407 Works

Data from: Source population characteristics affect heterosis following genetic rescue of fragmented plant populations

Melinda Pickup, David L. Field, David M. Rowell & Andrew G. Young
Understanding the relative importance of heterosis and outbreeding depression over multiple generations is a key question in evolutionary biology and is essential for identifying appropriate genetic sources for population and ecosystem restoration. Here we use 2455 experimental crosses between 12 population pairs of the rare perennial plant Rutidosis leptorrhynchoides (Asteraceae) to investigate the multi-generational (F1, F2, F3) fitness outcomes of inter-population hybridisation. We detected no evidence of outbreeding depression, with inter-population hybrids and backcrosses showing...

Data from: Selection on an antagonistic behavioral trait can drive rapid genital coevolution in the burying beetle, Nicrophorus vespilloides

Paul Edward Hopwood, Megan L. Head, Eleanor J. Jordan, Mauricio J. Carter, Emma Davey, Allen J. Moore & Nick J. Royle
Male and female genital morphology varies widely across many taxa, and even among populations. Disentangling potential sources of selection on genital morphology is problematic because each sex is predicted to respond to adaptations in the other due to reproductive conflicts of interest. To test how variation in this sexual conflict trait relates to variation in genital morphology we used our previously developed artificial selection lines for high and low repeated mating rates. We selected for...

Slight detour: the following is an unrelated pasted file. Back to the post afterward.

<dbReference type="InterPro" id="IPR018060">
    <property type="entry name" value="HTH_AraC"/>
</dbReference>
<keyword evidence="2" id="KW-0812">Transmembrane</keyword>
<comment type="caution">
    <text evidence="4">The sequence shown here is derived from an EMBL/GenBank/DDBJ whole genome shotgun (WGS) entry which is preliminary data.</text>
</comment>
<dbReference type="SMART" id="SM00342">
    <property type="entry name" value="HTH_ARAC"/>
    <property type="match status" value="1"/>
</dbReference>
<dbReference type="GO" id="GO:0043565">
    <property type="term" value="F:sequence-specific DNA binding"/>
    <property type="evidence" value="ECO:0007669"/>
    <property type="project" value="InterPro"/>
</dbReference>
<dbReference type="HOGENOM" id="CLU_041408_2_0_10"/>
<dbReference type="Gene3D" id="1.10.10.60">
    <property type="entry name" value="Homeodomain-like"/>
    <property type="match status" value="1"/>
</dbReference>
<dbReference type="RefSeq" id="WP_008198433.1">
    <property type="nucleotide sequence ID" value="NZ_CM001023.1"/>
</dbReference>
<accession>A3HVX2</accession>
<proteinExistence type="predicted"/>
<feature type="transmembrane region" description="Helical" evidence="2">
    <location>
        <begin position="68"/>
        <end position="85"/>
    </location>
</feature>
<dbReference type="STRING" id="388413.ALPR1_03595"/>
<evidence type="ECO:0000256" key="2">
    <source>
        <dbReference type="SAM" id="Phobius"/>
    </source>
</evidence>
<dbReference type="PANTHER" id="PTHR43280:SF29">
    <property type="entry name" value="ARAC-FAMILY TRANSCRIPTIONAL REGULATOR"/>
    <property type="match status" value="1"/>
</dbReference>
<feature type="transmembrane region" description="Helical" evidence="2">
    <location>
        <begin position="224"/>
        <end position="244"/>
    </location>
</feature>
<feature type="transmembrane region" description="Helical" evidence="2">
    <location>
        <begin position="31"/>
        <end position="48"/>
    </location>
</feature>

Data from: Species co-occurrence networks show reptile community reorganization under agricultural transformation

Geoffrey M. Kay, Ayesha Tulloch, Philip S. Barton, Saul A. Cunningham, Don A. Driscoll & David B. Lindenmayer
Agricultural transformation represents one of the greatest threats to biodiversity, causing degradation and loss of habitat, leading to changes in the richness and composition of communities. These changes in richness and composition may, in turn, lead to altered species co-occurrence, but our knowledge of this remains limited. We used a novel co-occurrence network approach to examine the impact of agricultural transformation on reptile community structure within two large (> 172 000 km2; 224 sites) agricultural...

Data from: The role of phylogeny and ecology in shaping morphology in 21 genera and 127 species of Australo-Papuan myobatrachid frogs

M. Vidal-García, P. G. Byrne, J. D. Roberts & J. S. Keogh